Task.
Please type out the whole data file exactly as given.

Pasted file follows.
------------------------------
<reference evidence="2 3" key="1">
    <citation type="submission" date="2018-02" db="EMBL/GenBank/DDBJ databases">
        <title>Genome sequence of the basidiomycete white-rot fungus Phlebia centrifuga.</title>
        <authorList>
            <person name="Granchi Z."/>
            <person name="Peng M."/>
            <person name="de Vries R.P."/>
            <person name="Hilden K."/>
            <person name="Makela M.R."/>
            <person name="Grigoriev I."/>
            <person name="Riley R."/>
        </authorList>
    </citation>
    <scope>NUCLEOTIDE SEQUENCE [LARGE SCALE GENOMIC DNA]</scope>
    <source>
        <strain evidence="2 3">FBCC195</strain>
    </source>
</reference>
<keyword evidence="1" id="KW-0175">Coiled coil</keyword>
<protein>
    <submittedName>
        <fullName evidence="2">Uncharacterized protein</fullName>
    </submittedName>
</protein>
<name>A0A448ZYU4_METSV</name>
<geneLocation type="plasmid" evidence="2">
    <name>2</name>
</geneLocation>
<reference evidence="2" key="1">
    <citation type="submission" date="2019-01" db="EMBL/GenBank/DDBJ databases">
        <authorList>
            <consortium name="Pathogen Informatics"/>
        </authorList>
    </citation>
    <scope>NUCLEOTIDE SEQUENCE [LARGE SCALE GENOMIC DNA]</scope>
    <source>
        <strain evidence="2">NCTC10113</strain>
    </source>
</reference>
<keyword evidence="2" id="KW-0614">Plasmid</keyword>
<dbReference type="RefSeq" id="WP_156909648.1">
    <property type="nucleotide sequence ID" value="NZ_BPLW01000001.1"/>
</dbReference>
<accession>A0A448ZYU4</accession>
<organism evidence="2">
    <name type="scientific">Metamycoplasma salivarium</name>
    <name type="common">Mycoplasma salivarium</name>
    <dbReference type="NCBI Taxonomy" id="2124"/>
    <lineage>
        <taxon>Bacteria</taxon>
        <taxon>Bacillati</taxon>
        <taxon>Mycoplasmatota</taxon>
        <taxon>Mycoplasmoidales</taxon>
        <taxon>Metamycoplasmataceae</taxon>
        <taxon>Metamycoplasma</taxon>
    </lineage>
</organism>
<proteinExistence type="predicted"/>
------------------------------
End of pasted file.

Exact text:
<reference evidence="2 3" key="1">
    <citation type="submission" date="2018-02" db="EMBL/GenBank/DDBJ databases">
        <title>Genome sequence of the basidiomycete white-rot fungus Phlebia centrifuga.</title>
        <authorList>
            <person name="Granchi Z."/>
            <person name="Peng M."/>
            <person name="de Vries R.P."/>
            <person name="Hilden K."/>
            <person name="Makela M.R."/>
            <person name="Grigoriev I."/>
            <person name="Riley R."/>
        </authorList>
    </citation>
    <scope>NUCLEOTIDE SEQUENCE [LARGE SCALE GENOMIC DNA]</scope>
    <source>
        <strain evidence="2 3">FBCC195</strain>
    </source>
</reference>
<keyword evidence="1" id="KW-0175">Coiled coil</keyword>
<protein>
    <submittedName>
        <fullName evidence="2">Uncharacterized protein</fullName>
    </submittedName>
</protein>
<name>A0A448ZYU4_METSV</name>
<geneLocation type="plasmid" evidence="2">
    <name>2</name>
</geneLocation>
<reference evidence="2" key="1">
    <citation type="submission" date="2019-01" db="EMBL/GenBank/DDBJ databases">
        <authorList>
            <consortium name="Pathogen Informatics"/>
        </authorList>
    </citation>
    <scope>NUCLEOTIDE SEQUENCE [LARGE SCALE GENOMIC DNA]</scope>
    <source>
        <strain evidence="2">NCTC10113</strain>
    </source>
</reference>
<keyword evidence="2" id="KW-0614">Plasmid</keyword>
<dbReference type="RefSeq" id="WP_156909648.1">
    <property type="nucleotide sequence ID" value="NZ_BPLW01000001.1"/>
</dbReference>
<accession>A0A448ZYU4</accession>
<organism evidence="2">
    <name type="scientific">Metamycoplasma salivarium</name>
    <name type="common">Mycoplasma salivarium</name>
    <dbReference type="NCBI Taxonomy" id="2124"/>
    <lineage>
        <taxon>Bacteria</taxon>
        <taxon>Bacillati</taxon>
        <taxon>Mycoplasmatota</taxon>
        <taxon>Mycoplasmoidales</taxon>
        <taxon>Metamycoplasmataceae</taxon>
        <taxon>Metamycoplasma</taxon>
    </lineage>
</organism>
<proteinExistence type="predicted"/>